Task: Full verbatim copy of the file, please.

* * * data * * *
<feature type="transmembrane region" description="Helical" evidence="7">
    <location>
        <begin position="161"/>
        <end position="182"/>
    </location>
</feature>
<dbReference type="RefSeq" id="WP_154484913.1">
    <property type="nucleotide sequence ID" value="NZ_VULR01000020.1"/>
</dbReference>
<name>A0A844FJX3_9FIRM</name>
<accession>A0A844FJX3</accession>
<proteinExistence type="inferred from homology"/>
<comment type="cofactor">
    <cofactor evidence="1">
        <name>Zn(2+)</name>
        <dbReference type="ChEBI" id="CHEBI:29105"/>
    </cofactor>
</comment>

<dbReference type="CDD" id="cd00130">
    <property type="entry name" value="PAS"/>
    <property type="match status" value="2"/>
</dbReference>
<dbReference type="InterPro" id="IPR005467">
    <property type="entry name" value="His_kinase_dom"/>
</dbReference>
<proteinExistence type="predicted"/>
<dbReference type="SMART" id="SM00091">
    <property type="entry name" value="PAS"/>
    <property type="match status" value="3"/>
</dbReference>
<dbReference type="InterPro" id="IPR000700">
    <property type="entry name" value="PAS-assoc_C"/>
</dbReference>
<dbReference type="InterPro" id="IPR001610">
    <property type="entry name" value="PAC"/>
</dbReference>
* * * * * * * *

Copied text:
<feature type="transmembrane region" description="Helical" evidence="7">
    <location>
        <begin position="161"/>
        <end position="182"/>
    </location>
</feature>
<dbReference type="RefSeq" id="WP_154484913.1">
    <property type="nucleotide sequence ID" value="NZ_VULR01000020.1"/>
</dbReference>
<name>A0A844FJX3_9FIRM</name>
<accession>A0A844FJX3</accession>
<proteinExistence type="inferred from homology"/>
<comment type="cofactor">
    <cofactor evidence="1">
        <name>Zn(2+)</name>
        <dbReference type="ChEBI" id="CHEBI:29105"/>
    </cofactor>
</comment>

<dbReference type="CDD" id="cd00130">
    <property type="entry name" value="PAS"/>
    <property type="match status" value="2"/>
</dbReference>
<dbReference type="InterPro" id="IPR005467">
    <property type="entry name" value="His_kinase_dom"/>
</dbReference>
<proteinExistence type="predicted"/>
<dbReference type="SMART" id="SM00091">
    <property type="entry name" value="PAS"/>
    <property type="match status" value="3"/>
</dbReference>
<dbReference type="InterPro" id="IPR000700">
    <property type="entry name" value="PAS-assoc_C"/>
</dbReference>
<dbReference type="InterPro" id="IPR001610">
    <property type="entry name" value="PAC"/>
</dbReference>